The frequent bowel movements in diarrhea can really make you feel uncomfortable.
Thankfully, it is usually feasible to manage occasional bouts of the illness at home, and a crucial aspect of that is staying hydrated along with diet management.
Causes of diarrhea
“Diarrhea is characterized by abnormally loose or watery stools,” says Dr Soumita Biswas, chief nutritionist, Aster RV Hospital, Bangalore. “Most cases of diarrhea are due to bacteria, viruses or parasites. Digestive system disorders can also cause chronic diarrhea. Symptoms may also include abdominal cramps, bloating, weight loss and body aches.”
According to Dr Rahul Tambe, senior consultant, internal medicine, Nanavati Max Super Speciality Hospital, Mumbai, eating the right foods during a bout of diarrhea is most important because certain foods can aggravate the condition while others can support the healing process. “Proper nutrition can help solidify stools, restore vital nutrients lost due to frequent bowel movements, and maintain hydration and electrolyte balance,” he says.
Dr M Wali, senior consultant, department of medicine, Sir Ganga Ram Hospital, New Delhi, says it should be kept in mind who the food is being given to — say, a child or an adult.
• Boiled rice water: Dr Wali says that boiled rice water helps to bind the stool and even deal with dehydration. Salt is added because it compensates for the sodium loss in the body, helping in quick recovery. “Boiled rice water is given when one loses a lot of water and is unable to consume plain water,” he adds.
• Bananas: “Bananas are high in pectin and proteins, which make them a herbal constipating agent,” says Dr Wali. He adds that they help to smoothen the walls of the stomach and neutralize acidity, which happens because of the irritation in intestines due to diarrhea. Such neutralization is important because otherwise the person will continue to vomit, further complicating the situation. “Loss of sodium and potassium during diarrhea can lead to cramps and intestine distension, and as bananas are rich in potassium, they help to provide motility,” he adds.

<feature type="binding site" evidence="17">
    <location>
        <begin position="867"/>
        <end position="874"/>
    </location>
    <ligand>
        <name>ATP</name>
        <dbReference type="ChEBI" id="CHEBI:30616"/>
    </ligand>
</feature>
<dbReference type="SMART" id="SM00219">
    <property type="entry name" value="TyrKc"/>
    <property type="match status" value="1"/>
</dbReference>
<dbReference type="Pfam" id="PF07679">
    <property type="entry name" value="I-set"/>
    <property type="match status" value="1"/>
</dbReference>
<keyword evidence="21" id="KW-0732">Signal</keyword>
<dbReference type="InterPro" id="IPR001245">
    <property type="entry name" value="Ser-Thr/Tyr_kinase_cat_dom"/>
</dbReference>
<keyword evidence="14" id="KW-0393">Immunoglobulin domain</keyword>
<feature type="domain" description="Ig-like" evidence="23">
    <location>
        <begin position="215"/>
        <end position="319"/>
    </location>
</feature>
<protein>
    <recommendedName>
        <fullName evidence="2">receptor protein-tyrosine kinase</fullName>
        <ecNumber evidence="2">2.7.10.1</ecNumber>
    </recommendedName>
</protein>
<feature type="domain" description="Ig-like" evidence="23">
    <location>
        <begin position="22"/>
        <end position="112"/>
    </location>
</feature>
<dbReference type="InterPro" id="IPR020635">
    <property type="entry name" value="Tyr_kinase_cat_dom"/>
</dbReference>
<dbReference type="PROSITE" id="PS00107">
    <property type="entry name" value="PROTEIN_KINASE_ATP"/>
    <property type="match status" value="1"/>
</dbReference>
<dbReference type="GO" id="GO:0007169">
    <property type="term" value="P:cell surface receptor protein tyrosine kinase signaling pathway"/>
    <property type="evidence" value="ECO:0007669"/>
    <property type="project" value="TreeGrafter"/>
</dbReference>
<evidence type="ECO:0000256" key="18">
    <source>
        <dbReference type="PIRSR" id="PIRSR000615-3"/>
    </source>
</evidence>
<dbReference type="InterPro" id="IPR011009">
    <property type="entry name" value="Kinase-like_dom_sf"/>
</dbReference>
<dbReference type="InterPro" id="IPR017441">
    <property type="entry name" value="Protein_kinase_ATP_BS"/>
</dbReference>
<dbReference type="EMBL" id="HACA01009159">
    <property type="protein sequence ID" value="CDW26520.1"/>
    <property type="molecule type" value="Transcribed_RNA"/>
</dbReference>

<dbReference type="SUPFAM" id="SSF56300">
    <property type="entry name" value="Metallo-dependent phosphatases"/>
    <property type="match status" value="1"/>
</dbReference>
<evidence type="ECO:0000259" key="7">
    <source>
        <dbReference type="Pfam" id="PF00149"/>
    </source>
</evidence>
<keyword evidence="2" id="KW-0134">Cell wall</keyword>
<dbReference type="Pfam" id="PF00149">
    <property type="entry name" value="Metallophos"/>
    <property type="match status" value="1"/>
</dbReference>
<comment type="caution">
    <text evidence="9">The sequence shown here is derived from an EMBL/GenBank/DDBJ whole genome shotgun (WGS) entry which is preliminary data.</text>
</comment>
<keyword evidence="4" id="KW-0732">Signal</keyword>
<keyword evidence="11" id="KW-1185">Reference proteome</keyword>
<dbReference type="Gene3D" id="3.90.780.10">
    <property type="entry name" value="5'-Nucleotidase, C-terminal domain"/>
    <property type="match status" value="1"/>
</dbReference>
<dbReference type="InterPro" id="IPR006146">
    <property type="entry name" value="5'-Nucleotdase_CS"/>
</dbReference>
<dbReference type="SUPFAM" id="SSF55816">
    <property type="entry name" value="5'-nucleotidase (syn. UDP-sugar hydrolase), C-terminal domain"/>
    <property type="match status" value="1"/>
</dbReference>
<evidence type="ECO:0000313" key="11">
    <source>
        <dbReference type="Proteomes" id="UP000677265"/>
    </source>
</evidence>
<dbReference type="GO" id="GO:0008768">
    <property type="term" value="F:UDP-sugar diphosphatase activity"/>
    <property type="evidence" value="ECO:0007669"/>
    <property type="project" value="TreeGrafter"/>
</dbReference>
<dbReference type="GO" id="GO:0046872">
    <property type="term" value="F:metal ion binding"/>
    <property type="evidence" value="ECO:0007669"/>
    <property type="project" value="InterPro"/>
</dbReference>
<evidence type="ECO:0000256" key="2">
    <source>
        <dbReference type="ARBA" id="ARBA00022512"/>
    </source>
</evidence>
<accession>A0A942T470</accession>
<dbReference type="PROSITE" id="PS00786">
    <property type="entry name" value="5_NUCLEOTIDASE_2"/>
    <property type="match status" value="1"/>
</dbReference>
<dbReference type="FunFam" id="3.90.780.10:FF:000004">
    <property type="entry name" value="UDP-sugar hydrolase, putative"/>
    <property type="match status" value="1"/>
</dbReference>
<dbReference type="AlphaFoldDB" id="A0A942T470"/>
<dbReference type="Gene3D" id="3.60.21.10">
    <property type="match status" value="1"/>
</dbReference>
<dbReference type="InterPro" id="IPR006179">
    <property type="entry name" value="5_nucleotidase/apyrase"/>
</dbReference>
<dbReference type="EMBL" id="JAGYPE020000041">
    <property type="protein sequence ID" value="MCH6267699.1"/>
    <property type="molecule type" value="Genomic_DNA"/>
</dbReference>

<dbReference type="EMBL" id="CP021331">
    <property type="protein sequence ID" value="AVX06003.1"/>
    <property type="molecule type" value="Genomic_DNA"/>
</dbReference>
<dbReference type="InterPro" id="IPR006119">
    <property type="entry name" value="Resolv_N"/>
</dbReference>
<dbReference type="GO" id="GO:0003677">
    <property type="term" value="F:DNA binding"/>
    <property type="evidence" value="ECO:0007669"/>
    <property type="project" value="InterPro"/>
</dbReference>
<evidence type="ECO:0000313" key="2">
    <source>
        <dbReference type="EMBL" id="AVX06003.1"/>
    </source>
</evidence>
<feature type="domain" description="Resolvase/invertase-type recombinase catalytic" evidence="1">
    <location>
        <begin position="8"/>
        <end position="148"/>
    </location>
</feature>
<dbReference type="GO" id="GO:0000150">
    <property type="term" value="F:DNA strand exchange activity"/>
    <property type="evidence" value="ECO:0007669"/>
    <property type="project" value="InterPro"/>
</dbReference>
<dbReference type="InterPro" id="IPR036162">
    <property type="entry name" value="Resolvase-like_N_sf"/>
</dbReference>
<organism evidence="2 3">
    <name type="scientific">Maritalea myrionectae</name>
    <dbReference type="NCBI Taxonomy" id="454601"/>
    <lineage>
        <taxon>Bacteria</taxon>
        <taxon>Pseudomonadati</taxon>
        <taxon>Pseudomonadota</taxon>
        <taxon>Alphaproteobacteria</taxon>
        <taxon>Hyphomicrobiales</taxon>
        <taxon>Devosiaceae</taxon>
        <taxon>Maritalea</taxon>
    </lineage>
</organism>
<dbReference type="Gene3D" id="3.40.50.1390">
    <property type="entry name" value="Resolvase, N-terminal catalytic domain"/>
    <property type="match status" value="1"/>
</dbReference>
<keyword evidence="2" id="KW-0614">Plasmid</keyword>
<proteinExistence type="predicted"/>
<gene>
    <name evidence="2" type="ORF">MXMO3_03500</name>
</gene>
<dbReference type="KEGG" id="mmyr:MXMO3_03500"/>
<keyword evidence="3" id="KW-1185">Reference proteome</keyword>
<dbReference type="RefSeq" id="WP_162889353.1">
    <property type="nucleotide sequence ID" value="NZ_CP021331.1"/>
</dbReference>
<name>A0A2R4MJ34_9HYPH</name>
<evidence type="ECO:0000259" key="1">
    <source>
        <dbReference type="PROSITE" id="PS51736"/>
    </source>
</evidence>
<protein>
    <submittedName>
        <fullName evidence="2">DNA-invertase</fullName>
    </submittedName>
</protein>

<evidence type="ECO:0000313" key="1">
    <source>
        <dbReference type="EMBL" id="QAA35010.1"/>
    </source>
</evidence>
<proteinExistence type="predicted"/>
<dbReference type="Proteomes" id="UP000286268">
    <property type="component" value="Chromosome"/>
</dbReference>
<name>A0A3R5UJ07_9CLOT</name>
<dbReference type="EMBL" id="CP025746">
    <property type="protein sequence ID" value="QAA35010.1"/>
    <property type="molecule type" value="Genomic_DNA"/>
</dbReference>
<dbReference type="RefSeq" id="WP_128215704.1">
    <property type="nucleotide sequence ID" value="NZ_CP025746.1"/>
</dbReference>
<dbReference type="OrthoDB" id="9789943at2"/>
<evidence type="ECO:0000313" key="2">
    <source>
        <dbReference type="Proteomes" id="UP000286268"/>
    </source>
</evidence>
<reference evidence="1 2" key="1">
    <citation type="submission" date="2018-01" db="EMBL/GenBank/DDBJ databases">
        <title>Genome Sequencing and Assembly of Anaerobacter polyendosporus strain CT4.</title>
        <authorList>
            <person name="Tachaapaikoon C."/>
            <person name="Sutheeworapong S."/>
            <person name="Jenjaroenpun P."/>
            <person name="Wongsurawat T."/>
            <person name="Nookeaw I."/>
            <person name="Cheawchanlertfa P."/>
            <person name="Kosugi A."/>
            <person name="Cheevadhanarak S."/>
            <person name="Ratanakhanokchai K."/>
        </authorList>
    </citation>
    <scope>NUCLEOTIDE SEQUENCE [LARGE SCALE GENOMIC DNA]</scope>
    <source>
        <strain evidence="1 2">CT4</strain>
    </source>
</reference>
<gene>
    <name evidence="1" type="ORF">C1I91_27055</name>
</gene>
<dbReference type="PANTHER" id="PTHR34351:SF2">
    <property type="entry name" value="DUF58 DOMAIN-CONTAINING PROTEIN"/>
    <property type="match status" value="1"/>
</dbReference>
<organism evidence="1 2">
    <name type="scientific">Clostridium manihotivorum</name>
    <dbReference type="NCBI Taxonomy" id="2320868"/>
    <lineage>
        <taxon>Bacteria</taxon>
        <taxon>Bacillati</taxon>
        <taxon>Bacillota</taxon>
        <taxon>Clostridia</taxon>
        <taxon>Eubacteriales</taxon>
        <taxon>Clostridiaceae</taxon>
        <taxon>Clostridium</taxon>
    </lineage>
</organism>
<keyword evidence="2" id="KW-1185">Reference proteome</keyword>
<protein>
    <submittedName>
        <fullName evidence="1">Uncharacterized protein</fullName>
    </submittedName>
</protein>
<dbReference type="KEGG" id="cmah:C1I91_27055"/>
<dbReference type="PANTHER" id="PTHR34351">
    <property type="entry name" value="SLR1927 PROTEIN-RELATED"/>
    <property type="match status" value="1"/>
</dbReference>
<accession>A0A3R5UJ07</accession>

• Boiled or steamed potatoes: Dr Tambe points out that potatoes — without any added butter or spices — are a good source of starchy carbohydrates and can be gentle on the stomach.
• Soups: Dr Wali says soups should be consumed as a substitute for roti at home. “Dehydrated individuals tolerate soups very well and they are easily digested,” he adds. Vegetable, makai (corn), mushroom and chicken soups are some of his recommendations. He points out that broths, which are a modification of soup, are very good for rehydration. “Neglect in not giving watery fluids makes an individual reach the hospital because of dehydration,” Dr Wali adds. “If we start giving ORS and liquids with salt, the chances of a patient recovering at home increase.”
• Eggs: “Eggs are rich in protein, have a binding effect on stools and are not heavy on the stomach — this makes them suitable,” he says. But eggs could cause stomach ache among children, so buttermilk can be given to them.
Dr Rahul Tambe suggests avoiding spicy, greasy foods and dairy products (except yogurt with live cultures) as they might exacerbate diarrhea. Drinking plenty of fluids is essential to prevent dehydration. If symptoms persist or are severe, it’s important to consult a healthcare professional.